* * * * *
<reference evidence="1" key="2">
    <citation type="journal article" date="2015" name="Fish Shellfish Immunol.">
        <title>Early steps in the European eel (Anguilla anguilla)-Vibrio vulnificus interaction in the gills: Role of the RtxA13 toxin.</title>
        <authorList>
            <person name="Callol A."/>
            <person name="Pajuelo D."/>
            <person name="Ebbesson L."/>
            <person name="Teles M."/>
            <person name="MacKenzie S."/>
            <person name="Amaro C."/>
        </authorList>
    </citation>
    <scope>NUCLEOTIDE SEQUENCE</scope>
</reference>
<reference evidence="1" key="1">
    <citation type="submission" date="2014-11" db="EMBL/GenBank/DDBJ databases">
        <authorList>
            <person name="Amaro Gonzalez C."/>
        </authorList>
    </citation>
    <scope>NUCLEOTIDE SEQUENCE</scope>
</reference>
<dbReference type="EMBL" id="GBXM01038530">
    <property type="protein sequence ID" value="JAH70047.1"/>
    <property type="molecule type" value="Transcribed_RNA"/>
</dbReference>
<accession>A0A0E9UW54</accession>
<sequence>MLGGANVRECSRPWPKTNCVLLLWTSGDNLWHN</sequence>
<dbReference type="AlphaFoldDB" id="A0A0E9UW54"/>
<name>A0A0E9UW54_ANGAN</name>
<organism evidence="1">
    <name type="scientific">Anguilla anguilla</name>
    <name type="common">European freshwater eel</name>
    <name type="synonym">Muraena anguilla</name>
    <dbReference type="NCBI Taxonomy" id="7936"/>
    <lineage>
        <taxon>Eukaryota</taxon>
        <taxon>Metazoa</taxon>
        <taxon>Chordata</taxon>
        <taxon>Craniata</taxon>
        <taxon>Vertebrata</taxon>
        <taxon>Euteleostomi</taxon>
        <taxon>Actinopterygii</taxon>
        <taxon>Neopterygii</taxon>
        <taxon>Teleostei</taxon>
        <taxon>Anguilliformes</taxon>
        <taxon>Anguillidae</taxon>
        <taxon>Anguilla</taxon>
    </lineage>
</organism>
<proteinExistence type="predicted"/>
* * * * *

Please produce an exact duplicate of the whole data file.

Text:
<reference evidence="1" key="2">
    <citation type="journal article" date="2015" name="Fish Shellfish Immunol.">
        <title>Early steps in the European eel (Anguilla anguilla)-Vibrio vulnificus interaction in the gills: Role of the RtxA13 toxin.</title>
        <authorList>
            <person name="Callol A."/>
            <person name="Pajuelo D."/>
            <person name="Ebbesson L."/>
            <person name="Teles M."/>
            <person name="MacKenzie S."/>
            <person name="Amaro C."/>
        </authorList>
    </citation>
    <scope>NUCLEOTIDE SEQUENCE</scope>
</reference>
<reference evidence="1" key="1">
    <citation type="submission" date="2014-11" db="EMBL/GenBank/DDBJ databases">
        <authorList>
            <person name="Amaro Gonzalez C."/>
        </authorList>
    </citation>
    <scope>NUCLEOTIDE SEQUENCE</scope>
</reference>
<dbReference type="EMBL" id="GBXM01038530">
    <property type="protein sequence ID" value="JAH70047.1"/>
    <property type="molecule type" value="Transcribed_RNA"/>
</dbReference>
<accession>A0A0E9UW54</accession>
<sequence>MLGGANVRECSRPWPKTNCVLLLWTSGDNLWHN</sequence>
<dbReference type="AlphaFoldDB" id="A0A0E9UW54"/>
<name>A0A0E9UW54_ANGAN</name>
<organism evidence="1">
    <name type="scientific">Anguilla anguilla</name>
    <name type="common">European freshwater eel</name>
    <name type="synonym">Muraena anguilla</name>
    <dbReference type="NCBI Taxonomy" id="7936"/>
    <lineage>
        <taxon>Eukaryota</taxon>
        <taxon>Metazoa</taxon>
        <taxon>Chordata</taxon>
        <taxon>Craniata</taxon>
        <taxon>Vertebrata</taxon>
        <taxon>Euteleostomi</taxon>
        <taxon>Actinopterygii</taxon>
        <taxon>Neopterygii</taxon>
        <taxon>Teleostei</taxon>
        <taxon>Anguilliformes</taxon>
        <taxon>Anguillidae</taxon>
        <taxon>Anguilla</taxon>
    </lineage>
</organism>
<proteinExistence type="predicted"/>